I appreciate your taking the time to research and write this article. There are a couple items I would like to discuss

· First I want it to be known that I want to see this technology available ASAP. However it needs to be done so in a safe and efficient manner that will actually succeed. Tesla and many others are using an engineering method that will never result in an autonomous vehicle and will lead to thousands of avoidable casualties. Thus taking lives needlessly and saving few.

· The title premise that the NTSB did not explain how to not mis-use the system is not correct. They made two suggestions. And you seem to believe it is the NTSB’s job to do the engineering.

· A vehicle’s geofenced AP capabilities should be “appropriate” for a given area and not be permitted to engage if it is not. They suggested they do that by GPS coordinates. You state the first part of that in your article. The questions you ask beyond this is not NTSBs job nor the DOT actually to solve. It is the engineer’s job. The problem here is there is no minimal verifiable scenario matrix by level and geofenced area. And Tesla, like most AV makers, exaggerates their capabilities which misleads those downstream.

· The other recommendation being that an L2+/L3 monitoring and notification system would help the driver know when to regain control.(Which you also mention). That system did not exist in the Brown car but does now to some degree. While you again allude to the NTSB having to figure out how to engineer this in this case the capability should not be used at all. The problem with that solution is that the NTSB, like NHTSA got their determination that handover/L2+/L3 can be made safe incorrect. This is not accurate. A plethora of studies, NASA and even recently Waymo have confirmed this. This goes to the untenable, dangerous and reckless engineering method I mentioned above. Tesla like most others (except Toyota and now Waymo) use public shadow driving for AI, engineering and test. As I said above that method will never result in an autonomous vehicle and will cause thousands of casualties when these folks move into complex and dangerous scenarios. The answer is to use aerospace level simulation. (NHTSA made this worse by conducting a fatally flawed study in 2015. They determined control of steering was regained when you grab the wheel after being distracted. They, unlike many others, never looked at the quality of the action taken, the time it takes to gain the proper level of situational awareness to do the right thing and if that is even possible.)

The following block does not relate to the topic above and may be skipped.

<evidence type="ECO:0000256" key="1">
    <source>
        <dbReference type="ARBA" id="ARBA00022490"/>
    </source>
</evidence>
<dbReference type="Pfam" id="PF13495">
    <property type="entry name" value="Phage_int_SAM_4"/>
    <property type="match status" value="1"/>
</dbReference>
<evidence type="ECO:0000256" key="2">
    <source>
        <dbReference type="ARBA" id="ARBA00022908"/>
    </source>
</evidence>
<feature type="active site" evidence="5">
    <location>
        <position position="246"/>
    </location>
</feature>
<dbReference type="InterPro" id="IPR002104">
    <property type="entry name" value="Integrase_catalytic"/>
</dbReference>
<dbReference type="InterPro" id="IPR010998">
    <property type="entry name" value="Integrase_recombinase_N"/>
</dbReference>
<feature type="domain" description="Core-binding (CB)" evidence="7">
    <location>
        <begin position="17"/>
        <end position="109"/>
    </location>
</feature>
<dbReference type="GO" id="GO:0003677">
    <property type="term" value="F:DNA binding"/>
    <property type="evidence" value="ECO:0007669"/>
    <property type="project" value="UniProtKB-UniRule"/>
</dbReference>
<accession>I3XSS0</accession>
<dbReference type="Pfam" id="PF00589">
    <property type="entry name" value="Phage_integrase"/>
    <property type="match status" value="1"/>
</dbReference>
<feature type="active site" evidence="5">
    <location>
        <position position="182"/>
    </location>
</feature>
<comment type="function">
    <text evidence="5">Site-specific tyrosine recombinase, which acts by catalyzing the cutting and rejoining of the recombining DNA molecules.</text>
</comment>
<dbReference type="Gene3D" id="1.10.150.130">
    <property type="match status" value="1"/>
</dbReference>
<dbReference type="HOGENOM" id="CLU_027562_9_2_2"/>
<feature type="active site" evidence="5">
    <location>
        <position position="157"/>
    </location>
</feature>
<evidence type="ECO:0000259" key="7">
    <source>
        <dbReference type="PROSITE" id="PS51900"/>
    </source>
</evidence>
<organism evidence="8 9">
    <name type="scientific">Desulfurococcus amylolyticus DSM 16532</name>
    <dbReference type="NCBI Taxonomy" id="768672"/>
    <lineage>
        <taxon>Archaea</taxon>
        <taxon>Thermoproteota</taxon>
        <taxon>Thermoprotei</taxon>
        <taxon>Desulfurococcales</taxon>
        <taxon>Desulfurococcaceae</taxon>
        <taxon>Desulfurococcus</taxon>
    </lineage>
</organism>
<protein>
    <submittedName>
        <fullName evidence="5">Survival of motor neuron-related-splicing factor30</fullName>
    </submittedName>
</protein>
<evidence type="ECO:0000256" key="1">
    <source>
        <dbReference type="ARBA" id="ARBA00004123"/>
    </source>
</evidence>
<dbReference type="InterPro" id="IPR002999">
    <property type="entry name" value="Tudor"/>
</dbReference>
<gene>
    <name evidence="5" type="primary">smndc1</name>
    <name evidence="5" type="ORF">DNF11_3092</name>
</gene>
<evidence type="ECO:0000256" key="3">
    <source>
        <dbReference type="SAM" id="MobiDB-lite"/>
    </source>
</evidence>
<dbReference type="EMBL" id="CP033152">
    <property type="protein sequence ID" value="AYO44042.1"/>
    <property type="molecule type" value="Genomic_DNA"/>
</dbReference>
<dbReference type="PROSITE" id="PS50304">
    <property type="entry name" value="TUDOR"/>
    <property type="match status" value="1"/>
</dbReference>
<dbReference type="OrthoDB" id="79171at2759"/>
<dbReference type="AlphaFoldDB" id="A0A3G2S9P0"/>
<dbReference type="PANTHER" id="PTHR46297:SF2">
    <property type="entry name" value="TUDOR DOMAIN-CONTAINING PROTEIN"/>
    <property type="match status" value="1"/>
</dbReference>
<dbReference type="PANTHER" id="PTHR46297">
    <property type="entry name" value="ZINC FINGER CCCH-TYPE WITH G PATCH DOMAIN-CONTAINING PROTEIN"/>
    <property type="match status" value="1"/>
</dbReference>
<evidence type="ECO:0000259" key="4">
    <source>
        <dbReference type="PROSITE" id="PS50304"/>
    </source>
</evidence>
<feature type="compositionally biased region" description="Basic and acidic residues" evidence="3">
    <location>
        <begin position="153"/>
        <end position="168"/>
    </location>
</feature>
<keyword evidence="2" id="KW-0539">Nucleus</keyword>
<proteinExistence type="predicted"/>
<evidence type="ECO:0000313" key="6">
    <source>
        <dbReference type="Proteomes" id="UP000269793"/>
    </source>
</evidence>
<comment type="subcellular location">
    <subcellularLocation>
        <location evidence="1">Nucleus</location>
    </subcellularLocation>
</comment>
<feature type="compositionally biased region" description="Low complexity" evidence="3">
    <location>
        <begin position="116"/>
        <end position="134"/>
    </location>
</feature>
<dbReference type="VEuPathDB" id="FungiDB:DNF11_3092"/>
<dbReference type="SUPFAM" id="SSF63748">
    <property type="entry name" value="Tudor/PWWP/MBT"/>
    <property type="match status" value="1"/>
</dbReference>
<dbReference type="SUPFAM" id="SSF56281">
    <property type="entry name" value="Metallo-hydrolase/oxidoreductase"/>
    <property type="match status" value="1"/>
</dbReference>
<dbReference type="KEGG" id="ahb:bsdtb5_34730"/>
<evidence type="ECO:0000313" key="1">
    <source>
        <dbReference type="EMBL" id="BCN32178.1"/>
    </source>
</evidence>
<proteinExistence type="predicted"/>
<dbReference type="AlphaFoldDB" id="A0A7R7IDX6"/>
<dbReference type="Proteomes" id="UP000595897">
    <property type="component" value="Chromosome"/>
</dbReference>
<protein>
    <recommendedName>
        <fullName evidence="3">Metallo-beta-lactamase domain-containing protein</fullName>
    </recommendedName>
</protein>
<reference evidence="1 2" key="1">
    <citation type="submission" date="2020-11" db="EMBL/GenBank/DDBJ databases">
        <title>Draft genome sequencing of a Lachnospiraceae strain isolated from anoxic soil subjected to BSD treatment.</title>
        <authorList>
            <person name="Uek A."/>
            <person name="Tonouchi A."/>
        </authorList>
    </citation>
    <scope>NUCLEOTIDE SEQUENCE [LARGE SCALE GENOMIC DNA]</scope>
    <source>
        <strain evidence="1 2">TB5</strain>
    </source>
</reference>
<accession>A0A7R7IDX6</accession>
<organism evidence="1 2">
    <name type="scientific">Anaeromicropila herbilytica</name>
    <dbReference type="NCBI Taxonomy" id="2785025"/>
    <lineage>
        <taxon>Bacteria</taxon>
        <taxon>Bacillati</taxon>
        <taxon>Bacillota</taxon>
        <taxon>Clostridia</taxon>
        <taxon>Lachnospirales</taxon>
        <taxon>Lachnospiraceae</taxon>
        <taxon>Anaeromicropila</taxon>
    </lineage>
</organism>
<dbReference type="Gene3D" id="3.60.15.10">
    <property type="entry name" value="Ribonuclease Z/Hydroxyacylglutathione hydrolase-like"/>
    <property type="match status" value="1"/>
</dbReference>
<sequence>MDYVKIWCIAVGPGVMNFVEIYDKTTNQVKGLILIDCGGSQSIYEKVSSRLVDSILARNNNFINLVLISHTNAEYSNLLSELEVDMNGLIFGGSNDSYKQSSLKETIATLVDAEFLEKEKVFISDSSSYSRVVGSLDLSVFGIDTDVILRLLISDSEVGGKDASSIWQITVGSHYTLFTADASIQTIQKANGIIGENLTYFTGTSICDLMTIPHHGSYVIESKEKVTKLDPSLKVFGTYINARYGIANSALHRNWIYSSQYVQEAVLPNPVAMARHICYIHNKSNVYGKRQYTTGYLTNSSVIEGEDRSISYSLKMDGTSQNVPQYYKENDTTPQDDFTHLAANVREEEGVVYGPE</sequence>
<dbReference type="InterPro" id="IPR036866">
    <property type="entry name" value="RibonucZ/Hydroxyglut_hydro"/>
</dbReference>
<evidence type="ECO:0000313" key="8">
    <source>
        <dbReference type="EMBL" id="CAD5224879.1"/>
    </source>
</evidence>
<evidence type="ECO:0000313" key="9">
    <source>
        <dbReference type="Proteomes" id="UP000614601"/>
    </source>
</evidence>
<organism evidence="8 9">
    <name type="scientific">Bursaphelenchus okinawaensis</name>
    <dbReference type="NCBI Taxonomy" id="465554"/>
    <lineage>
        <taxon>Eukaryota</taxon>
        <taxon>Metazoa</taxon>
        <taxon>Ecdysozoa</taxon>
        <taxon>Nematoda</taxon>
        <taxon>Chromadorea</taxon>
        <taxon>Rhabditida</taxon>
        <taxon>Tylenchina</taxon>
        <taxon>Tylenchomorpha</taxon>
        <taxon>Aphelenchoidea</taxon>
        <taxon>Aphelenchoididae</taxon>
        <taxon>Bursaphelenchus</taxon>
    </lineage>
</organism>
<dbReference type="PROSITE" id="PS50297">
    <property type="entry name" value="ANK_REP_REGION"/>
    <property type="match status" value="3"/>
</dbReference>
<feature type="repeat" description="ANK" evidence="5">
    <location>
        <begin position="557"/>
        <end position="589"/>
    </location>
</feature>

· There is no data to support the 40% Tesla accident rate improvement. Several organizations have asked for it and submitted FOIA’s to NHTSA and have been denied. Given AAA’s decision to raise rates due to accident issues I would offer there is more data to the contrary.

For much more detail on the points I made including links to supporting information I cite please see my article

Letter to Congress — Handling of minimum standards for Autonomous industry

Michael DeKort

Professionals for Responsible Mobility

Systems Engineer, Engineering/Program Management -- DoD/Aerospace/IT - Autonomous Systems Air & Ground, FAA Simulation, UAM, V2X, C4ISR, Cybersecurity